School’s almost out for the summer! For most kids, this means more free time. Hopefully much of that time will be spent outside, but it’s likely that a majority of it will be inside, and online, as well. They’ll be downloading new games, playing old favorites, and checking out new sites – whether it’s for fun or education. The best online experiences will be the ones that stick and the ones they tell their friends about.

Most kids seem to be on computers and tablets almost as soon as they can sit up and move a mouse or tap a screen – which is why successful user experience for children is so important.

With the many products we have designed for the younger generation, we have put together a few tips and guidelines along the way to help make your next kid friendly initiative successful.

Ages 3-5: This age group is so much fun to design for!

  • Use text redundantly with images for children just learning to read.
  • Use simple, short text for headers.
  • Use fonts that approximate how children learn to write. For example, many fonts use “a” and “q” in styles that do not match how some children are taught to write those letters.
  • Use large font sizes.
  • Children in this age group are attracted to bright and lively colors.
  • Incorporate numerous pictures and visual cues.
  • Provide large target areas for clicking.

Ages 5-7: This group can read and is more comfortable in front of the computer, so you have more flexibility. Keep in mind that children in this age group are typically slow typists.

  • Children want instant gratification with content and interactivity.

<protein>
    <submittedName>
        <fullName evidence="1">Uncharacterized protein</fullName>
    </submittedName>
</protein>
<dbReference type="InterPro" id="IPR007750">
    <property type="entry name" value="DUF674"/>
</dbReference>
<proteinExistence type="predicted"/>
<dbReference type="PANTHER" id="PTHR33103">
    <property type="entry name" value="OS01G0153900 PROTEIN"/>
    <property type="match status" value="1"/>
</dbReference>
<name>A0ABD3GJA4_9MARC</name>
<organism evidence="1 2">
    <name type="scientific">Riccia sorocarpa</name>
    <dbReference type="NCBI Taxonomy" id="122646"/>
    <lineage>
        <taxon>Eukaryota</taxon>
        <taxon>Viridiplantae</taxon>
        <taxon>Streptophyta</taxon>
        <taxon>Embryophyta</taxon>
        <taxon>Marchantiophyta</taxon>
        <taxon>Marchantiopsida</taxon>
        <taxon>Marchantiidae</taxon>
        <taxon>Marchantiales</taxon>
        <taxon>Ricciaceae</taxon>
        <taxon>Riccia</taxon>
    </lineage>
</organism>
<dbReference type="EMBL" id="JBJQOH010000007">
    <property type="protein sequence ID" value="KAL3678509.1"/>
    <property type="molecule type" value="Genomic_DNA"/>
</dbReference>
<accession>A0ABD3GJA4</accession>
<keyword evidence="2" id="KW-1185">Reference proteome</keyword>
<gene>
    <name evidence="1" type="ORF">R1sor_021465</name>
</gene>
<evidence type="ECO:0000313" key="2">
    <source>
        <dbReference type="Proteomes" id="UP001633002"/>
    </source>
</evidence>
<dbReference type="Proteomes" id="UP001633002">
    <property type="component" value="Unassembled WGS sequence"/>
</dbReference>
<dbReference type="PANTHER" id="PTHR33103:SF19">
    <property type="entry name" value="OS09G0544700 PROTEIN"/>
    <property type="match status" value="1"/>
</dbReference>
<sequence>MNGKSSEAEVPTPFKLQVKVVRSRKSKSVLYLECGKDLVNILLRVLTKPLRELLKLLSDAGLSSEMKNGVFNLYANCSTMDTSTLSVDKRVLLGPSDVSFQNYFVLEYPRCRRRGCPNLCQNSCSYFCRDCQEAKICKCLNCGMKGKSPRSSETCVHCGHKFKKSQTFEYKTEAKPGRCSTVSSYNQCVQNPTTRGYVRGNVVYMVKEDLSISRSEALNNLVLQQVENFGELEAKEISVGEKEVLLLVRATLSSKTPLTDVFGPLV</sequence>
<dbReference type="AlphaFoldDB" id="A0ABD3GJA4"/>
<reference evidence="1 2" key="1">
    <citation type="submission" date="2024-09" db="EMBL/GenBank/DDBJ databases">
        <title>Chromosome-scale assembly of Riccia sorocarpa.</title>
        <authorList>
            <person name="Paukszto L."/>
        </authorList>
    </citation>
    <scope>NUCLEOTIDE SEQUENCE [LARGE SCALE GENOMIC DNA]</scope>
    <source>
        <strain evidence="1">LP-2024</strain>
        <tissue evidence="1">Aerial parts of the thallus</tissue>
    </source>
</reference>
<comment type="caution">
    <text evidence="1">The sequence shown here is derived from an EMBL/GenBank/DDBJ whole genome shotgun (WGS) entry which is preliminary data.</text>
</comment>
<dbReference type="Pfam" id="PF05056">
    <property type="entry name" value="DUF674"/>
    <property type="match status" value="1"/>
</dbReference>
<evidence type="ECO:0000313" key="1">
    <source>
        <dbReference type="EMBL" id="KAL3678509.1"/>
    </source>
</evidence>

• Children find multiple and redundant navigation confusing.
  • Use simple, short text for headers.
  • Allow children to personalize their screens – they love being creative!
  • Underline all hyperlinked text.

Ages 8-12 – With this age group there are some overlap of guidelines with the 5-7 year olds as well as with the 13 and up age demographic, but they also have their own set of design criteria.

  • The more web experience a child has, the less they want to read instructions.
  • Keep writing succinct and in small chunks if possible, however, children 9 years or older are more likely to scroll.
  • If you use characters or photos, make sure they are around middle school level (which is slightly older) otherwise they can be interpreted as babyish.
  • Children this age are impatient so loading time is important.

We can save the teen experience for another post – that is requires a whole other set of rules!

There’s a lot of online competition in the children’s educational and game space, but hopefully the above tips will help your product stand out in the crowd and help keep kids busy and entertained (when they aren’t playing outside, that is…).

Sara Mastro

About Sara Mastro

Sara is responsible for leading our Digital Agency teams that create intuitive user experiences for our clients’ websites and applications. Her extensive background in design and research is the basis for our methodology in creating smart user experiences that win the loyalty of their users. Sara began her career at…
Posted in branding, design, tips, uxdesign.

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